3 Singapore-Related Issues That The Johor Crown Prince Disagrees With Mahathir On

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Johor Crown Prince Contradicts Mahathir On Water Issues, HSR Project And Overall Relations With Singapore

The Johor government should be the one deciding on Malaysia’s water agreements with Singapore – not Dr Mahathir’s administration.

That’s the view of the state’s crown prince Tunku Ismail Sultan Ibrahim. He made these comments in an interview with Channel NewsAsia (CNA), released on Thursday (19 Jul).

Given Johor’s proximity to Singapore, the views and opinions of its monarch matter – especially when he discusses contentious issues like the High-Speed Rail Project and the water agreements.

It matters even more when he disagrees with Malaysia’s Prime Minister on almost all of them:

1. He wants the federal government to back off on water issues with Singapore

At the end of the day, the water in Johor belongs to Johor.

(I prefer) not to have federal interference when it comes to water between Johor and Singapore.

In June, the Johor crown prince took to Twitter to thank Singapore for supplying Johor with treated water during droughts in previous years.

His comments came after Dr Mahathir announced that he planned to “renegotiate” the 1962 Water Agreement with Singapore.

That agreement decrees that Singapore give 5 million gallons of treated water per day to Malaysia.

But PUB – at Johor’s request – has adjusted this to provide more water when needed. The national water agency claims to have supplied over 16 million gallons per day to Johor over the past few years.

During the 2016 dry season, Singapore supplied over 22 million gallons of water a day to Malaysia. That’s almost 5% of Singapore’s daily total water demand of 430 million gallons.

Given this past assistance, it’s likely that Tunku Ismail doesn’t want Dr Mahathir’s government to pressure Singapore on water issues.

2. He supports the HSR project

I think it’s a very, very positive project that we should continue because it will not only help Johor but also Singapore.

Contradicting Dr Mahathir, Tunku Ismail heaped praises on the High-Speed Rail (HSR). A firm believer in the project’s benefits, he said, “We should proceed and continue (with the HSR), that’s my personal opinion.”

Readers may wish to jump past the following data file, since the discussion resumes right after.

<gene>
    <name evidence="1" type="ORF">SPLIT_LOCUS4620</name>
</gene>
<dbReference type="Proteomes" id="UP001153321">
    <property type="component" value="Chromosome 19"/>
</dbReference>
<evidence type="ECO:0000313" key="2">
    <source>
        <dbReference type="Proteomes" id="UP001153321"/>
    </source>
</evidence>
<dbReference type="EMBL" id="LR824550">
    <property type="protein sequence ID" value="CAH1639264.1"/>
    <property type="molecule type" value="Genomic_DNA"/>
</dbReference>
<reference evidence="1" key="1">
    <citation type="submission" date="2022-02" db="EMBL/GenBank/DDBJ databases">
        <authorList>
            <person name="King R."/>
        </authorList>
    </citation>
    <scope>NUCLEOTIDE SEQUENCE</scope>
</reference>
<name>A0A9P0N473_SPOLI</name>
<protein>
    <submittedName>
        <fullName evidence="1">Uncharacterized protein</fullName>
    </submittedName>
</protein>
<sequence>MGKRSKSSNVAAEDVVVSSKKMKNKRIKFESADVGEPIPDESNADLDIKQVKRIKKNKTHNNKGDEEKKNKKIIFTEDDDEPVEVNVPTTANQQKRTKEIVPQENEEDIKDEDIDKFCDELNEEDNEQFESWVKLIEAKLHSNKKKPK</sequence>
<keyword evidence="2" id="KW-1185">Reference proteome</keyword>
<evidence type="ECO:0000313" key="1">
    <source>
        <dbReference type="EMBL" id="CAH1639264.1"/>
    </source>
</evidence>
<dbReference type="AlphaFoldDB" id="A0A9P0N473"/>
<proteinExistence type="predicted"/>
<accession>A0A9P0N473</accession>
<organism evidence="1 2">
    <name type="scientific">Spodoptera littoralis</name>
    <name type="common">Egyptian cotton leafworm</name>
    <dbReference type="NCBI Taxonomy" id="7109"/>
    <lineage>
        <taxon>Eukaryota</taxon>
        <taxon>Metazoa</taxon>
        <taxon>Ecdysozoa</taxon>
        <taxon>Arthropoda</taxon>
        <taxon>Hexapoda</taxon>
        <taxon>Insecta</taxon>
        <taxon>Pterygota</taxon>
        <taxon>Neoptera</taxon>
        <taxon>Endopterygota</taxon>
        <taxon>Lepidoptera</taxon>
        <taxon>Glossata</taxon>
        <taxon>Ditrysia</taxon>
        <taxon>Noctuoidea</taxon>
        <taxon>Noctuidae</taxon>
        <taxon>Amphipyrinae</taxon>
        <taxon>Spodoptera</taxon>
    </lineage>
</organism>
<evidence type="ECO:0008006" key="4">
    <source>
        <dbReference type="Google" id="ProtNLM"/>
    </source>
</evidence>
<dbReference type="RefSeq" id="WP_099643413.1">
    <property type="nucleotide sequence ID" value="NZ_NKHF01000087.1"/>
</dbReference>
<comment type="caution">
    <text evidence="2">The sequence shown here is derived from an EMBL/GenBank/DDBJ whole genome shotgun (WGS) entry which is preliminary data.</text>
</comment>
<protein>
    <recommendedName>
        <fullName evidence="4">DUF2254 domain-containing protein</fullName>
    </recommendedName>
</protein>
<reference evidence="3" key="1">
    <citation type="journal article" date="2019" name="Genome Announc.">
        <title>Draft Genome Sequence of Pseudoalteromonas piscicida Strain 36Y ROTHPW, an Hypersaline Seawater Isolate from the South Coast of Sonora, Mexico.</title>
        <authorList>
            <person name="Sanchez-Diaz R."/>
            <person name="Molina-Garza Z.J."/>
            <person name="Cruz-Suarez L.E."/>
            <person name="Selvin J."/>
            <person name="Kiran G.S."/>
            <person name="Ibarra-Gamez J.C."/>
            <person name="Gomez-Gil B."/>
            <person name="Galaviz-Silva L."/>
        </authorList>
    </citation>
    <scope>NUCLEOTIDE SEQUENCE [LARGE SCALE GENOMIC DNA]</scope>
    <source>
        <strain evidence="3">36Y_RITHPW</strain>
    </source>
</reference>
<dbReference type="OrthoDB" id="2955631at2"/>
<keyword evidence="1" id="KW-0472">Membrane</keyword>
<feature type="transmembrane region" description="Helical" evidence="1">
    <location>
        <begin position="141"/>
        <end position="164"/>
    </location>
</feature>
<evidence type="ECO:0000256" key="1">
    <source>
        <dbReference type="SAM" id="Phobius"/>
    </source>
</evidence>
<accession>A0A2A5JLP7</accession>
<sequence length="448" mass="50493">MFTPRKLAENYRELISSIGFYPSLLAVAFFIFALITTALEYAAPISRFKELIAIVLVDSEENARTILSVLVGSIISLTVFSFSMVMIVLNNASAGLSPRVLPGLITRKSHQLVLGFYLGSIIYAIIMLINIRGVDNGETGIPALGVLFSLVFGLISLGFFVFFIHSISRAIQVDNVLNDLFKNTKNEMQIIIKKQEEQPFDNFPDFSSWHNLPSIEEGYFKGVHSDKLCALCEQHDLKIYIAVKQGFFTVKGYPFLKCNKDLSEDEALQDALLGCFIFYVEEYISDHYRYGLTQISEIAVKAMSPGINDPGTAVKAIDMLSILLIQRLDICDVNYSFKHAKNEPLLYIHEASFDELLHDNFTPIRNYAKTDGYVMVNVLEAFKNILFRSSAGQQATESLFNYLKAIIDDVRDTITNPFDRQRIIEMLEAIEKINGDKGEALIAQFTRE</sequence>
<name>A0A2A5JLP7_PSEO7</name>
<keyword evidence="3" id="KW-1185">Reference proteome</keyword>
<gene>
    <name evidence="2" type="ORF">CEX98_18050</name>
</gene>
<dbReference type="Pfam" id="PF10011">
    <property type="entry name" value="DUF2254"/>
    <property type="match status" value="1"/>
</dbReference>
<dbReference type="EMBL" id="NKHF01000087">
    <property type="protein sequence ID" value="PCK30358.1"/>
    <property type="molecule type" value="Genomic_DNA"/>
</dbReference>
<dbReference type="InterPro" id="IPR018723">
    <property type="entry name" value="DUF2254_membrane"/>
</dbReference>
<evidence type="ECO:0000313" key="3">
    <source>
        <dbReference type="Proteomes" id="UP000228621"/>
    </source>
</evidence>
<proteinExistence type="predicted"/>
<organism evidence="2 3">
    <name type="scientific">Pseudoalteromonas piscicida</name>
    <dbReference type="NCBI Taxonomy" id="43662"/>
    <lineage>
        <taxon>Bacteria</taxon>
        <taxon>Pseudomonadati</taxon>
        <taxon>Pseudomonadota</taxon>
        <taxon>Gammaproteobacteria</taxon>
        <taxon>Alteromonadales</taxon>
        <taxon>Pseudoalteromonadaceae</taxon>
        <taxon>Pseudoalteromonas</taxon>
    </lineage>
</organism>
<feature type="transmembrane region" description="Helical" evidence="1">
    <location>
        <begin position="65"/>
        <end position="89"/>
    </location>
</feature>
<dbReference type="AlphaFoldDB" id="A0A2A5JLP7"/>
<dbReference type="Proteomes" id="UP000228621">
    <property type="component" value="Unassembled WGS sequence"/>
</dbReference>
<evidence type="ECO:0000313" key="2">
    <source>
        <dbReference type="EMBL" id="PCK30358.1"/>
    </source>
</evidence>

Considering that 3 of the 6 proposed HSR stops were in Johor, the cancellation – or even ‘deferment’ of the project – might adversely impact the state’s economy.

3. He wants better Singapore-Malaysia relations

We don’t want to have a working relationship that will last for the next 10 years, we want it to last for the next 50 years, next 100 years.

“No matter what decision will be made, it should be a win-win situation”.

The many vehicles crossing the the Causeway every day show how important Singapore is to Johor. Many Johor residents work in Singapore for higher wages, which means that they are able to spend more back home. And Singaporeans regularly cross the Causeway as well, heading to Johor to shop, play and work.

These factors have helped the state become the fastest growing in Malaysia – with a 5.7% GDP growth rate in 2017.

The state has the most to lose in the event of colder Singapore-Malaysia ties. The Johor crown prince, who is acutely aware of this, repeatedly stressed the need for mutually beneficial development and called for a warmer relationship with Singapore.

Will his words change anything?

While Malaysia’s royal families exercise influence in matters of religion, they have little say in governance – both in their states or Malaysia as a whole.

And they’re likely to have even less weight on Dr M, who has a chequered history with the Johor sultanate. During the Malaysian elections, Tunku Ismail launched a veiled attack on Dr M, calling him a “forked tongue” man.

Hold tight, folks – politics up north just got a lot more exciting.

Featured image from Malaysia Review

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